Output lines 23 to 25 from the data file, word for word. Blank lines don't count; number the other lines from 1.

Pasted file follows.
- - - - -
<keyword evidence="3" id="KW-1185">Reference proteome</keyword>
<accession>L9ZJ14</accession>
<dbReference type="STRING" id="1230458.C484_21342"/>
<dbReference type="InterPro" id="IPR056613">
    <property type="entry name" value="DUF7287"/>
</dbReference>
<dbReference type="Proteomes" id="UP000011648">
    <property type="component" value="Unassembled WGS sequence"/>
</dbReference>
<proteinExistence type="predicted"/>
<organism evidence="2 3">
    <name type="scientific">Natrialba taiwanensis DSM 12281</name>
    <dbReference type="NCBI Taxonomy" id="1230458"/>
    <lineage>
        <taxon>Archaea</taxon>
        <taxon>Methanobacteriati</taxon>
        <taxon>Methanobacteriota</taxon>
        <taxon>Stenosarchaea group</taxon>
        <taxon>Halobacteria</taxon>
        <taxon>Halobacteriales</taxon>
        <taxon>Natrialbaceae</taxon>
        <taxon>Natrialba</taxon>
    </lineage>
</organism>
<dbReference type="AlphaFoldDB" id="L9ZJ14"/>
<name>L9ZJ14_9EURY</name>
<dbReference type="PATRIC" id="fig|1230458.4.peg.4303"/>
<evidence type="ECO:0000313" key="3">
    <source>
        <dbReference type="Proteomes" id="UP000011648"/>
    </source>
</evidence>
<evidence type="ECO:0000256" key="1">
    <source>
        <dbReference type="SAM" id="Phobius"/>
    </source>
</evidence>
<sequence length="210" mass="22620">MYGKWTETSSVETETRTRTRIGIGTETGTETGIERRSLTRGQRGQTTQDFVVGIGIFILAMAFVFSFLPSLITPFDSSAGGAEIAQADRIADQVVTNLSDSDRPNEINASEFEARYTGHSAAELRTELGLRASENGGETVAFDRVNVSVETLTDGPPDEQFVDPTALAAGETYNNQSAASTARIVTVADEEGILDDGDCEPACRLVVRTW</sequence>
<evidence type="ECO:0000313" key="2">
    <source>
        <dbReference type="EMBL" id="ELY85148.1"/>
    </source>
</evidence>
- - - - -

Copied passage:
    </lineage>
</organism>
<dbReference type="AlphaFoldDB" id="L9ZJ14"/>